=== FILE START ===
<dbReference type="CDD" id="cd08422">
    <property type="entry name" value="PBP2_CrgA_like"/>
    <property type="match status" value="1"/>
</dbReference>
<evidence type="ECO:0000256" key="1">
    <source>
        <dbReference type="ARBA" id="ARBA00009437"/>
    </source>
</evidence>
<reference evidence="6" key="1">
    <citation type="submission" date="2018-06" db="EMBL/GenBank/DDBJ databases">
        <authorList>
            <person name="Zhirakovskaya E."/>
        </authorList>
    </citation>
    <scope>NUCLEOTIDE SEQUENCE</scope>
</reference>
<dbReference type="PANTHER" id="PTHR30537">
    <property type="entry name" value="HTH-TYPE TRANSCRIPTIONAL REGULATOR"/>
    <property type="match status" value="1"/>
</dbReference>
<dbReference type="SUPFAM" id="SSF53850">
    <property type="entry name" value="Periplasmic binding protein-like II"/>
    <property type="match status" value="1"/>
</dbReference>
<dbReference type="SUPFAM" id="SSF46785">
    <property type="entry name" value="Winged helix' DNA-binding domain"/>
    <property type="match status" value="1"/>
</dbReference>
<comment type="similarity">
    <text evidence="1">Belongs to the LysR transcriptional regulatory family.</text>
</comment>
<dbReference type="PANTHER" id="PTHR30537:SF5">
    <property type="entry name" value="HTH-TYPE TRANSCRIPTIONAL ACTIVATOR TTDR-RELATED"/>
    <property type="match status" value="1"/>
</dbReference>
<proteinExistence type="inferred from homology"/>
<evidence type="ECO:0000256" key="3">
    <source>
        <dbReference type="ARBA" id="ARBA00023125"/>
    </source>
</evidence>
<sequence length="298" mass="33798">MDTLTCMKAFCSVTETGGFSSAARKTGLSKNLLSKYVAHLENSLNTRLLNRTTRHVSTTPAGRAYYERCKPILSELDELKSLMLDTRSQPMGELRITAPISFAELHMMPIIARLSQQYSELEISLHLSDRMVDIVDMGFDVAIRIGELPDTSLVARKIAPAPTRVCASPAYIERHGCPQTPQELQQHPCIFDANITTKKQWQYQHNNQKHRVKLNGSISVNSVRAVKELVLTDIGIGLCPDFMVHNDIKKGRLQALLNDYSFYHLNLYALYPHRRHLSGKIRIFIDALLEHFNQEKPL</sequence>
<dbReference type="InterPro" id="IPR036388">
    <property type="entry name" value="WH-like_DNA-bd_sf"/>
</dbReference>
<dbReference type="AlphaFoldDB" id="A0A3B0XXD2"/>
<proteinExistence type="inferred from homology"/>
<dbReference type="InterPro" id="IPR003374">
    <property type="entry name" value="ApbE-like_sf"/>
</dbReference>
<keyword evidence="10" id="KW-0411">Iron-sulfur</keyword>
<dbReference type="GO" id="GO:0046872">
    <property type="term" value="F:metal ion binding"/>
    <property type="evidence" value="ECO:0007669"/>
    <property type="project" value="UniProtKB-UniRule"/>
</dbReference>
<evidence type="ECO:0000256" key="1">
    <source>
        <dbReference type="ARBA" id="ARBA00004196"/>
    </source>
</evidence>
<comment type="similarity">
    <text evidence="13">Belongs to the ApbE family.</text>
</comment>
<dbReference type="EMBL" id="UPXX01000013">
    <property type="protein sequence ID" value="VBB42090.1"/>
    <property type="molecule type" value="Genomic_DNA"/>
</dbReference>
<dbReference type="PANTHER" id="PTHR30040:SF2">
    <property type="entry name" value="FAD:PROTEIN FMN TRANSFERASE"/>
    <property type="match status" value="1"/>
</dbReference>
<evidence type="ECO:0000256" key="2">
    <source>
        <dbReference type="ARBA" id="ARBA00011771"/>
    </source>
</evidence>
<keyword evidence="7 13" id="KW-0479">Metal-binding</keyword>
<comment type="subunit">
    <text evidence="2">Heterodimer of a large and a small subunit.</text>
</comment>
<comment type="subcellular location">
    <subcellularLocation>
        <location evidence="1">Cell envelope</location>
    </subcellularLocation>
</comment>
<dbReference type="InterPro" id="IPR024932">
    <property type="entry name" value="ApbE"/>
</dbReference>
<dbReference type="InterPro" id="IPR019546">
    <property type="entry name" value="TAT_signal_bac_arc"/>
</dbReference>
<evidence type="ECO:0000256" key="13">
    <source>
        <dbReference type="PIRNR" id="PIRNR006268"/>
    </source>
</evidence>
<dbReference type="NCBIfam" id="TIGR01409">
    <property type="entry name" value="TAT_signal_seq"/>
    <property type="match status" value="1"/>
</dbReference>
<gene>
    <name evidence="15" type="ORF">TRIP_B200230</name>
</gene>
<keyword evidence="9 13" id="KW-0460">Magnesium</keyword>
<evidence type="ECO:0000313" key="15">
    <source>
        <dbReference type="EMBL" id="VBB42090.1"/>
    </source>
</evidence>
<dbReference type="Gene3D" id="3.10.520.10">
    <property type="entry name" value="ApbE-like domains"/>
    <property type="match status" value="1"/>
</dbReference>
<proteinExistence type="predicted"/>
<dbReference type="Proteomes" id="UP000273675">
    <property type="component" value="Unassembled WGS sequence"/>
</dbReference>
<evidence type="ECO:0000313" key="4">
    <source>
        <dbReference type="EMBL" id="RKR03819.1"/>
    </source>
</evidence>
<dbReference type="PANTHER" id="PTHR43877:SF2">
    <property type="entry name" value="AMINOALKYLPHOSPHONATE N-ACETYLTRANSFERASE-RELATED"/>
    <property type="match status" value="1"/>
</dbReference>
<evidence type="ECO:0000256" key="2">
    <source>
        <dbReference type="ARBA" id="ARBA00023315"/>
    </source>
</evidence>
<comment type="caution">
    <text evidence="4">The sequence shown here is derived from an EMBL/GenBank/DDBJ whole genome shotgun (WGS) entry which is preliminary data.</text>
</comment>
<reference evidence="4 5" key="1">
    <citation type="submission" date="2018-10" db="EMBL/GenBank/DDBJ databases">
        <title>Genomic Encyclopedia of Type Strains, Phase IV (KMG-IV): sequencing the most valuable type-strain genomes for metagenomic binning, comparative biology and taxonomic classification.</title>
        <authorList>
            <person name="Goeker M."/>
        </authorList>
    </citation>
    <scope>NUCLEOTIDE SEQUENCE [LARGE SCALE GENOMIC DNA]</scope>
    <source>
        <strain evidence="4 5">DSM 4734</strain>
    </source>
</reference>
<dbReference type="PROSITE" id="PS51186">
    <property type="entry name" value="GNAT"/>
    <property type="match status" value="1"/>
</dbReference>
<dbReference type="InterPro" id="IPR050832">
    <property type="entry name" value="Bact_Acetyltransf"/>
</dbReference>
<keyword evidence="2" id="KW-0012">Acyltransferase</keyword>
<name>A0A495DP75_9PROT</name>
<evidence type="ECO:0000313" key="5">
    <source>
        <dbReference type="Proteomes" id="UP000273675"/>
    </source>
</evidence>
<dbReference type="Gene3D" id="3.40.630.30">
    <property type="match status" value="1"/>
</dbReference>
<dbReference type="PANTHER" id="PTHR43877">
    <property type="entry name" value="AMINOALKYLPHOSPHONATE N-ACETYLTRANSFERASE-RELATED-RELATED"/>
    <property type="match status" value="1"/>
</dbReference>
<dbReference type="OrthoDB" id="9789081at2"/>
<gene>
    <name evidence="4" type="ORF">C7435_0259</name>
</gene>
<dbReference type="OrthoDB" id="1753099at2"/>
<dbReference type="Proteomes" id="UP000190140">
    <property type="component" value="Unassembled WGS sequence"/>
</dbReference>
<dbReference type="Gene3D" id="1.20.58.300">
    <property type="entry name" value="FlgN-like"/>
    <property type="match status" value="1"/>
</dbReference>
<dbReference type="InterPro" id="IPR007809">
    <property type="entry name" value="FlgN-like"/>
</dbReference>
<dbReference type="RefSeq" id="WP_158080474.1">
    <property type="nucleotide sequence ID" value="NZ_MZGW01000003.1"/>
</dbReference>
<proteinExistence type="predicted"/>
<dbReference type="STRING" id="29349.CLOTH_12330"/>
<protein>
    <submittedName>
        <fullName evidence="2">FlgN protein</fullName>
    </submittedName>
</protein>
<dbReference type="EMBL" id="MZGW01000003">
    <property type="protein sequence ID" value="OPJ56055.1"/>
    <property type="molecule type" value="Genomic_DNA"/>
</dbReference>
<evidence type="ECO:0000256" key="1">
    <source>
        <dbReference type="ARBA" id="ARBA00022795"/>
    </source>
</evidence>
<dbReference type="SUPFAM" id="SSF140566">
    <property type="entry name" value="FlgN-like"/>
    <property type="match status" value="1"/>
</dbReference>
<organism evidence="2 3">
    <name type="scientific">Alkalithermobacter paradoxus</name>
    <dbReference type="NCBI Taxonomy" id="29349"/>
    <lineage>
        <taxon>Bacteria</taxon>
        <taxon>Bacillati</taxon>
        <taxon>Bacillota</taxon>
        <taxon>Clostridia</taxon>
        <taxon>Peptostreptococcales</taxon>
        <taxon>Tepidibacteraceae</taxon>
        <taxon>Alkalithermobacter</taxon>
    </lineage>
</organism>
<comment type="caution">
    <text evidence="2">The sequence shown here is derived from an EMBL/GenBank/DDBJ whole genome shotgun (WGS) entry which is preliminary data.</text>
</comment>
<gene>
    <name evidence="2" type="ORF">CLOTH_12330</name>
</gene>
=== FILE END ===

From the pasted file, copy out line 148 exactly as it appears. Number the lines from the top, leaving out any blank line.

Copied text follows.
</reference>